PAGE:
Neuroscience - Block 3 - Part 2

davidwurbel7's version from 2016-04-04 03:53


Brodmann's Areas

Question Answer
Brodmann’s Areas 1/2/3Primary Sensory
Brodmann’s Area 4Primary Motor
Brodmann’s Areas 45/46Broca's Area
Brodmann’s Areas 22/39/40Wernicke's Area
Brodmann’s Area 17Primary Vision
Brodmann’s Areas 18/19Visual Association
Brodmann’s Area 41Primary Auditory
Brodmann's Area 42Auditory Association
Brodmann’s Area 8Frontal Eye Field
Brodmann’s Areas 9-12 Prefrontal Cortex
Brodmann's Area 46Orbitofrontal
Brodmann's Area 47Dorsolateral
Brodmann’s Area 5, 7 Somatosensory Association Cortex
Brodmann’s Area 20 Inferior Temporal Gyri
Brodmann’s Area 21Middle Temporal Gyri
Brodmann’s Area 22 Superior Temporal Gyri
Brodmann’s Areas 23, 24, 29-33 Cingulate Gyrus
Brodmann's Area 18Secondary Vison
Brodmann's Area 6Secondary Motor
Brodmann's Area 9Tertiary Motor
Brodmann's Area 34Primary Olfactory
Brodmann's Area 37Unknown


Question Answer
Those that connect the two hemispheres. Corpus callosum, anterior commissure, posterior commissure, and fornixCommissural Fibers
Connections within the same hemisphere. Short connect adjacent gyri, long connect different lobesAssociation Fibers
Those fibers that descend to brainstem/spinal cordProjection Fibers
Connect anterior part of frontal lobeRostrum and Genu
Connects posterior part of frontal lobe, parietal lobes, and superior part of temporal lobeTrunk
Connects occipital lobesSplenium
Genu also known asForceps Minor
Splenium also known asForceps Major
Connects the pretectal nuclei (tectum), for pupillary light reflex. Lesion results in loss of consensual, but not direct, light responsePosterior Commissure
Connects the hippocampus with contralateral mammillary bodyFornix
Some olfactory axons cross here, also some spinothalamic axonsAnterior Commissure
Connects frontal, parietal, and occipital lobesSuperior Longitudinal Fasciculus
Connects Werneke to BrocaArcuate Fasciculus
Connects cingulate gyrus to other limbic structuresCingulum
Connect nearby gyriArcuate Fibers
If going from the cortex (motor)Corticofugal
If going to the cortex (sensory)Corticopetal
Corticobulbar, corticospinal, Corticofugal for extrapyramidal tracts and 3rd order neurons from VPL and VPM of thalamus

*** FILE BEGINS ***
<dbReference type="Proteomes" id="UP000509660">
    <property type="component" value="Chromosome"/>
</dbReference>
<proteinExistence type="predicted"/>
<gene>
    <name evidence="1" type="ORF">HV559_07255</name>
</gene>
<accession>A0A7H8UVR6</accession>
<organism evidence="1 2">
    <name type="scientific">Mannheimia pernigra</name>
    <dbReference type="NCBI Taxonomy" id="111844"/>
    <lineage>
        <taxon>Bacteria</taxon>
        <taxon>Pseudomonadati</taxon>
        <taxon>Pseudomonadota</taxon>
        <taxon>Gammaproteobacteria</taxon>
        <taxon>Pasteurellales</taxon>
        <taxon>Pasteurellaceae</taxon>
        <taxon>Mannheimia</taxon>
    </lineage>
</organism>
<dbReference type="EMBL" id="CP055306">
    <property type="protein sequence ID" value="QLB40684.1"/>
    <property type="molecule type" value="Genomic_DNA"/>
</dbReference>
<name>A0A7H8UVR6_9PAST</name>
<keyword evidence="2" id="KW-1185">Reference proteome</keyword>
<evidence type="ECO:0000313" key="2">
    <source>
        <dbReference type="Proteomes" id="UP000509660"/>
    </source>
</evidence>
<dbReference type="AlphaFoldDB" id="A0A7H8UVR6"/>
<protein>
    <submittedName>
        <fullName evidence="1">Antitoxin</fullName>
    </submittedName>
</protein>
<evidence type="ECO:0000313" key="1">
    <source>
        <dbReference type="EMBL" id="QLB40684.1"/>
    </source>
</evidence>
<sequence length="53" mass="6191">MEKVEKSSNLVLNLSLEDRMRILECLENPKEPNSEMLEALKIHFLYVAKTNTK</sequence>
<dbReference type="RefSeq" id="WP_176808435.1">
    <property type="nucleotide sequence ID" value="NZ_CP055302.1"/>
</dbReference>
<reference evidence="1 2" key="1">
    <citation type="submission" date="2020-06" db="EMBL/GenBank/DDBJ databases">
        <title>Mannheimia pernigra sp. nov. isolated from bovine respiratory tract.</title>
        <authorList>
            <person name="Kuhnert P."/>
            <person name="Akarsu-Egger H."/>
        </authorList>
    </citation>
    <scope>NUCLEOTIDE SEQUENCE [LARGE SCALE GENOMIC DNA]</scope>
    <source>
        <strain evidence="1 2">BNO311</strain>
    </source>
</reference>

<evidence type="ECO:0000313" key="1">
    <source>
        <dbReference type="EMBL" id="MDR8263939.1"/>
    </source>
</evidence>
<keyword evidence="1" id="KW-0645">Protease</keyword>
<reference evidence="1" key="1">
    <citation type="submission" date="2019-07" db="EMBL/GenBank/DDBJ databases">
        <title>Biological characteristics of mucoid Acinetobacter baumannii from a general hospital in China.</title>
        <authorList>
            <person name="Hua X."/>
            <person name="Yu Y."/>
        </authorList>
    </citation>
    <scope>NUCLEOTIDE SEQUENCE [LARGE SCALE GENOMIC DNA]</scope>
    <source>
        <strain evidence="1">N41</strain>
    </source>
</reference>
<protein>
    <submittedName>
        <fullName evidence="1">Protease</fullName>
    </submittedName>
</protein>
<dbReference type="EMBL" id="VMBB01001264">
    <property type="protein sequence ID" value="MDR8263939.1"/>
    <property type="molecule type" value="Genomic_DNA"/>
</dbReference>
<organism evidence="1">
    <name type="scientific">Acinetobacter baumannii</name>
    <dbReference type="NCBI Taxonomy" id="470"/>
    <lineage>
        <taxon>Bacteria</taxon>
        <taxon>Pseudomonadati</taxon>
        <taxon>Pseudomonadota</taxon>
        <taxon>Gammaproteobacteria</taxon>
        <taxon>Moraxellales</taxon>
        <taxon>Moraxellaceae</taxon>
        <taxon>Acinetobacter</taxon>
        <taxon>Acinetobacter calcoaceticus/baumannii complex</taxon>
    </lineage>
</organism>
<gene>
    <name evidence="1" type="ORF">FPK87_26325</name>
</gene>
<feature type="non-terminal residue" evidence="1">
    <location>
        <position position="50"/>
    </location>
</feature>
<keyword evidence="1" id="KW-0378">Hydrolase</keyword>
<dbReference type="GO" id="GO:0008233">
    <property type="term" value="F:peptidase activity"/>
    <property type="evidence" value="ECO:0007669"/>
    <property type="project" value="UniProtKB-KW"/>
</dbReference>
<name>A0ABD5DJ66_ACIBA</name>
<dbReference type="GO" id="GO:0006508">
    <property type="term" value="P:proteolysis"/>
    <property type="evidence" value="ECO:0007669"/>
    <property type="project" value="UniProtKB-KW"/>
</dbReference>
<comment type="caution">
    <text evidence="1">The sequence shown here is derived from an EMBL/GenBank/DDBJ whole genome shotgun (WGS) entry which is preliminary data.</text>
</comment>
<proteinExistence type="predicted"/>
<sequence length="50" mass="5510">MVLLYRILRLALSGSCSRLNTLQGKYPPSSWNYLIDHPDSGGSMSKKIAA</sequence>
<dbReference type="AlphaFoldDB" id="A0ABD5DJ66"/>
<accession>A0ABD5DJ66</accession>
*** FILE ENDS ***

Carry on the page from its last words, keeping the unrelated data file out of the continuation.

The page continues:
go through this part of the internal capsule
Posterior Limb of the Internal Capsule
Corticostriate and corticopontine go through this part of the internal capsuleAnterior Limb of the Internal Capsule
Comprises 90% of the cerebral cortex; generally, almost interchangeable with cerebral cortexNeocortex
Part of the cortex that has six layersNeocortex
Subdivided into - Paleocortex (olfactory system) and Archicortex (hippocampus and related structures)Allocortex
Part of the cortex that has three layerAllocortex

Cortex Structural Organization

Question Answer
External pyramidal layer and ganglionic layer (internal pyramidal layer) are these types of layersOutput Layers
External granular layer and internal granular layer are these types of layersInput Layer
This layer contains horizontal neuronsMolecular Layer (I)
Small, multipolar cellsCells of Martinotti
Huge pyramidal cells. Only found in motor cortexBetz cells
Non specific afferents from intralaminar nucleus of thalamus and brainstem areasMolecular layer (I)
Receives callosal and association afferentsExternal granule layer (II):
Association and commissural fibers originate hereExternal pyramidal layer (III)
Receives afferents from thalamic nuclei, ie. this is the termination point of thalamic relay neurons (specifically VPL and VPM for post central gyrus, LGN for visual cortex)Internal Granule Layer (IV)
Origin of corticospinal, corticobulbar, and corticostriatal fibersInternal pyramidal layer (V)
Also gives rise to some association and commissural fibers; most corticothalamic fibers originate hereMultiform layer (VI)
This layer is responsible for cortical consciousnessMolecular Layer (I)